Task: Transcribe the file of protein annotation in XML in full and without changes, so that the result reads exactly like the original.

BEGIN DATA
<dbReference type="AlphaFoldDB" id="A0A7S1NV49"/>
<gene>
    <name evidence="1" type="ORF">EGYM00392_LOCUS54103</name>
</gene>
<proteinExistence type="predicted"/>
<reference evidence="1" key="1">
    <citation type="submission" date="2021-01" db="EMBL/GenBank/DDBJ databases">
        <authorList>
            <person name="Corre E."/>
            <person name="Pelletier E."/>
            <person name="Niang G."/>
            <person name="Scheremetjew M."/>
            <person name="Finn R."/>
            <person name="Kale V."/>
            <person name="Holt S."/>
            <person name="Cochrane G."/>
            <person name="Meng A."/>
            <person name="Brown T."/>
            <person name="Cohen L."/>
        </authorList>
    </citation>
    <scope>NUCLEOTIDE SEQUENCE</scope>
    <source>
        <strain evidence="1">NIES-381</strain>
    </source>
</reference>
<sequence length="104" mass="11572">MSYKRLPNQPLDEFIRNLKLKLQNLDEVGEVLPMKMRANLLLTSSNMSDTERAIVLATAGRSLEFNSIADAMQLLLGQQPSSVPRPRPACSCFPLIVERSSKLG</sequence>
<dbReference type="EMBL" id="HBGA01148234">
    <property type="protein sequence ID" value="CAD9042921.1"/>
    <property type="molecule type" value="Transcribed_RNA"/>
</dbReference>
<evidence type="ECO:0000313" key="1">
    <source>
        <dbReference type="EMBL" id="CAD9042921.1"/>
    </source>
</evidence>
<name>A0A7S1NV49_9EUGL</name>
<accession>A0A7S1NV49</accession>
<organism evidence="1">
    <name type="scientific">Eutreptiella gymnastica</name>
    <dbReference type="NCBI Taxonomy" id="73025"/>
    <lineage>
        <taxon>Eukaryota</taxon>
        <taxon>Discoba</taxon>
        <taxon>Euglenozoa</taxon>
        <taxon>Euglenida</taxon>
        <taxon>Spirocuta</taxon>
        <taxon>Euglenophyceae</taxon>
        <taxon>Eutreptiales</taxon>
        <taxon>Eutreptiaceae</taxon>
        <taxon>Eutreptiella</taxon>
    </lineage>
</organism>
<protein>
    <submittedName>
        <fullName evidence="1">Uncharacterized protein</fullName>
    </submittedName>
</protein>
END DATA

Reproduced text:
<dbReference type="AlphaFoldDB" id="A0A7S1NV49"/>
<gene>
    <name evidence="1" type="ORF">EGYM00392_LOCUS54103</name>
</gene>
<proteinExistence type="predicted"/>
<reference evidence="1" key="1">
    <citation type="submission" date="2021-01" db="EMBL/GenBank/DDBJ databases">
        <authorList>
            <person name="Corre E."/>
            <person name="Pelletier E."/>
            <person name="Niang G."/>
            <person name="Scheremetjew M."/>
            <person name="Finn R."/>
            <person name="Kale V."/>
            <person name="Holt S."/>
            <person name="Cochrane G."/>
            <person name="Meng A."/>
            <person name="Brown T."/>
            <person name="Cohen L."/>
        </authorList>
    </citation>
    <scope>NUCLEOTIDE SEQUENCE</scope>
    <source>
        <strain evidence="1">NIES-381</strain>
    </source>
</reference>
<sequence length="104" mass="11572">MSYKRLPNQPLDEFIRNLKLKLQNLDEVGEVLPMKMRANLLLTSSNMSDTERAIVLATAGRSLEFNSIADAMQLLLGQQPSSVPRPRPACSCFPLIVERSSKLG</sequence>
<dbReference type="EMBL" id="HBGA01148234">
    <property type="protein sequence ID" value="CAD9042921.1"/>
    <property type="molecule type" value="Transcribed_RNA"/>
</dbReference>
<evidence type="ECO:0000313" key="1">
    <source>
        <dbReference type="EMBL" id="CAD9042921.1"/>
    </source>
</evidence>
<name>A0A7S1NV49_9EUGL</name>
<accession>A0A7S1NV49</accession>
<organism evidence="1">
    <name type="scientific">Eutreptiella gymnastica</name>
    <dbReference type="NCBI Taxonomy" id="73025"/>
    <lineage>
        <taxon>Eukaryota</taxon>
        <taxon>Discoba</taxon>
        <taxon>Euglenozoa</taxon>
        <taxon>Euglenida</taxon>
        <taxon>Spirocuta</taxon>
        <taxon>Euglenophyceae</taxon>
        <taxon>Eutreptiales</taxon>
        <taxon>Eutreptiaceae</taxon>
        <taxon>Eutreptiella</taxon>
    </lineage>
</organism>
<protein>
    <submittedName>
        <fullName evidence="1">Uncharacterized protein</fullName>
    </submittedName>
</protein>